In her book, Worthy: Finding Yourself in a World Expecting Someone Else, Melanie Springer Mock critiques the Christian culture which labels people and puts them into boxes. She then affirms God’s heart for every individual by emphasizing how much he loves them, regardless of what the world might think. She shares many experiences from her own life, both painful and positive, that helped challenge her thinking.
This session considers a whole Bible approach concerning women and leadership. Topics will include creation, redemption and service for women and men created in God’s image and recreated in the image of Christ.
Forbes now is in secular academia, teaching rhetoric in writing, and she's turned her research attention to selected women who have unwittingly wielded a great deal of influence if not power, particularly in the twentieth century: devotional writers or compilers.
Women in the Church is a dangerous book which should not have been published because, while it appears to be scholarly, it actually teems with historical and theological errors and also emotional subjectivity. Alan G. Padgett has provided a critical rebuttal to Women in the Church in the Winter 1997 issue of Priscilla Papers.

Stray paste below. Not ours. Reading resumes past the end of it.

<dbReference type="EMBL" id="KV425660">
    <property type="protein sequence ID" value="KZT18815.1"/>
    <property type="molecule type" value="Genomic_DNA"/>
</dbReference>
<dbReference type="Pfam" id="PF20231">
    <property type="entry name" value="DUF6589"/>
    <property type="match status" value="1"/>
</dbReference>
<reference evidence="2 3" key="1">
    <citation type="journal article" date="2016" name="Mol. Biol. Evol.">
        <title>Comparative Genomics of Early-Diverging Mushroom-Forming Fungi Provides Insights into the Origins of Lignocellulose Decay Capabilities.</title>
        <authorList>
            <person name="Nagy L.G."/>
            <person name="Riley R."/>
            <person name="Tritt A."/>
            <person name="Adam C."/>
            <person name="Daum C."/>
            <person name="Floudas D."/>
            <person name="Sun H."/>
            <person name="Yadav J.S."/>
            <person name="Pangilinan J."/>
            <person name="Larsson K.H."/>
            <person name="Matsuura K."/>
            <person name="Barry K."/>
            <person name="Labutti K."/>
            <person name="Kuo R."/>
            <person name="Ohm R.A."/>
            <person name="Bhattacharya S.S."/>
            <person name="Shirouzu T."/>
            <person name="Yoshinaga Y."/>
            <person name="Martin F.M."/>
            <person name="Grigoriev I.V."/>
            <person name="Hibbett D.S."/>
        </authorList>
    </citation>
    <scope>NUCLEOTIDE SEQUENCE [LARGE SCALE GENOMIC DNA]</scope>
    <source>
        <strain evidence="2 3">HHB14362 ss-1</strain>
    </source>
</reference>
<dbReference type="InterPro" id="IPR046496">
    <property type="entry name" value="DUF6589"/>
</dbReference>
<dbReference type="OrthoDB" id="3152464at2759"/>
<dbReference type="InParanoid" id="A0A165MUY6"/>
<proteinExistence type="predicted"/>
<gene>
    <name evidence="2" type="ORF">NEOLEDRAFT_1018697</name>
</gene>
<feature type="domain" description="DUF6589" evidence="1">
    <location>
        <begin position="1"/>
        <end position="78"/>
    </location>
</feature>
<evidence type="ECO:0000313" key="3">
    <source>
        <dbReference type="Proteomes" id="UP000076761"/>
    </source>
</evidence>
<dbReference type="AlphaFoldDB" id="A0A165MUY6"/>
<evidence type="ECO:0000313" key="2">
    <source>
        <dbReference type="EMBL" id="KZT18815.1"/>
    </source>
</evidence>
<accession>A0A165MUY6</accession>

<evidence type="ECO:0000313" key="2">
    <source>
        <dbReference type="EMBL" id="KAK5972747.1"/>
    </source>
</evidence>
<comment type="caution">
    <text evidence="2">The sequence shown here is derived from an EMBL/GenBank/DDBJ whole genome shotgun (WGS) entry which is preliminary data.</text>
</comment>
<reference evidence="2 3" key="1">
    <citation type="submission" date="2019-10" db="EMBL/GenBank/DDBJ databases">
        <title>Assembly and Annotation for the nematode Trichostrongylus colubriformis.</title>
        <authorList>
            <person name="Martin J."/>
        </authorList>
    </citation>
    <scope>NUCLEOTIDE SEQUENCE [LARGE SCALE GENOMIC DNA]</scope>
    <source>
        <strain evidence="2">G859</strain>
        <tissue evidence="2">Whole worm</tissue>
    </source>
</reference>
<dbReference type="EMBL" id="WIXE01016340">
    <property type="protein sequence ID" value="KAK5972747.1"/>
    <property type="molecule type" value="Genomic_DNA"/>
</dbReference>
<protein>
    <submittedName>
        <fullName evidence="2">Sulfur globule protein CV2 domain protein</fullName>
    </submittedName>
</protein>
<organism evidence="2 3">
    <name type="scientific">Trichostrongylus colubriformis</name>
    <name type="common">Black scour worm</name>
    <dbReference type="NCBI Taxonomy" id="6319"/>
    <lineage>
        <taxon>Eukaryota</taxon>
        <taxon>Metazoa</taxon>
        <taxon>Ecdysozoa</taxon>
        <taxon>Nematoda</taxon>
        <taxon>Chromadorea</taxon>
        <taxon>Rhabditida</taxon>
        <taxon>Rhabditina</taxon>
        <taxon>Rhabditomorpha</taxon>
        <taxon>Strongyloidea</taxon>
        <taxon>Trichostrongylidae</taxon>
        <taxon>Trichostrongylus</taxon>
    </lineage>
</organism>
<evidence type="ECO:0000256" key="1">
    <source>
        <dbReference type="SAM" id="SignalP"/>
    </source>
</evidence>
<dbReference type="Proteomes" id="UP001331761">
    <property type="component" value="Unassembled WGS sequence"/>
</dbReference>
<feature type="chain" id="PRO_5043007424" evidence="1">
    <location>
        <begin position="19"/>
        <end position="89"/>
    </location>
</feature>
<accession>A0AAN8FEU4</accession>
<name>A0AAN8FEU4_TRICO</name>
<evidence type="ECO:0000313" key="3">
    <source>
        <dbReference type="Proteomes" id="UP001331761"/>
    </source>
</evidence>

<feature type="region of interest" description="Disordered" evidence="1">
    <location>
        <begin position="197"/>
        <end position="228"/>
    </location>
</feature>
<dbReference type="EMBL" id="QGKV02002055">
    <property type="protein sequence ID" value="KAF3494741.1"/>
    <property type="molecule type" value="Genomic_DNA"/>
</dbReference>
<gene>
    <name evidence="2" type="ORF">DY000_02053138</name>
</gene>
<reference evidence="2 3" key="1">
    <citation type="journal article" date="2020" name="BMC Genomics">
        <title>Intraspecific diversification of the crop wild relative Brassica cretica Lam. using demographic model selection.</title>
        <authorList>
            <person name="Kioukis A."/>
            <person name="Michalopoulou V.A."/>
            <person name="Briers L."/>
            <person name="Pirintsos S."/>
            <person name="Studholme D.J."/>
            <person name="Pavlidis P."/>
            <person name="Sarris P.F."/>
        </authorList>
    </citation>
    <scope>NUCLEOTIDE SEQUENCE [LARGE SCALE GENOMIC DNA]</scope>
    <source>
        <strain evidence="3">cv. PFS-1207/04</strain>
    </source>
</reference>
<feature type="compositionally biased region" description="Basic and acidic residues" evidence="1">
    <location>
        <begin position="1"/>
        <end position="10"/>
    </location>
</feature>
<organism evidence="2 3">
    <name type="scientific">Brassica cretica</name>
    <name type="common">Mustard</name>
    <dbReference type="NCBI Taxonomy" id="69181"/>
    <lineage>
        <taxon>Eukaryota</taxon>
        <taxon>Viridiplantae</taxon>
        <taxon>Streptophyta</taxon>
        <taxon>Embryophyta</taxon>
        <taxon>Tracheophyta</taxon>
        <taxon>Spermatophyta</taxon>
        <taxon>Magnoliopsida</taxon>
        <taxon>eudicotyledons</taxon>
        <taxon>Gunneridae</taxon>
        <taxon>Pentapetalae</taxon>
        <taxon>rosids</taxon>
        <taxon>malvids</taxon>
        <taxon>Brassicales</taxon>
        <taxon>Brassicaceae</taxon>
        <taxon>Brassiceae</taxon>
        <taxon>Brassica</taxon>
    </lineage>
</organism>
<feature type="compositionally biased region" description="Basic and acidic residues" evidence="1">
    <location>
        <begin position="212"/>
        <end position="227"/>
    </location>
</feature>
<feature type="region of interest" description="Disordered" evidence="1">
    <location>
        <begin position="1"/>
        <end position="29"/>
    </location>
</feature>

Women in God’s Mission, from cover to cover, is a descriptive narrative which very closely follows Lederleitner’s own life-long experience in missionary leadership. Lederleitner also shares the thoughts and stories of women born and reared in approximately thirty countries from around the world. They are presently “serving and leading in many types of ministry,” which Lederleitner describes as “influencing others towards God’s purpose in the world.”
The book's thirteen chapters deal with the many facets of concern that arise when we seek to examine the issue of gender and the church: the theology of gender, gender in the Bible, sex differences, homemaking vs. careers, masculinity and femininity, violence and gender, aging, singleness, racial ramifications of gender, and parenting concerns.
Gayle Haggard's Why I Stayed is a spellbinding book. My reflections, as I read it, revolved around three separate but related themes—marriage, mutuality, and "healing through meeting." We all see the stories others tell about their lives through the prism of our own.
The workshop offers participants an opportunity to discuss themes according to their interests relating to the details of the passage, its meaning, the culture of Paul’s time, and even Paul’s theology.
The goal of this workshop is to explore ideas to strengthen marriages by examining together biblical, attitudinal, and practical suggestions. All are welcomed to attend, whether married, engaged, or single.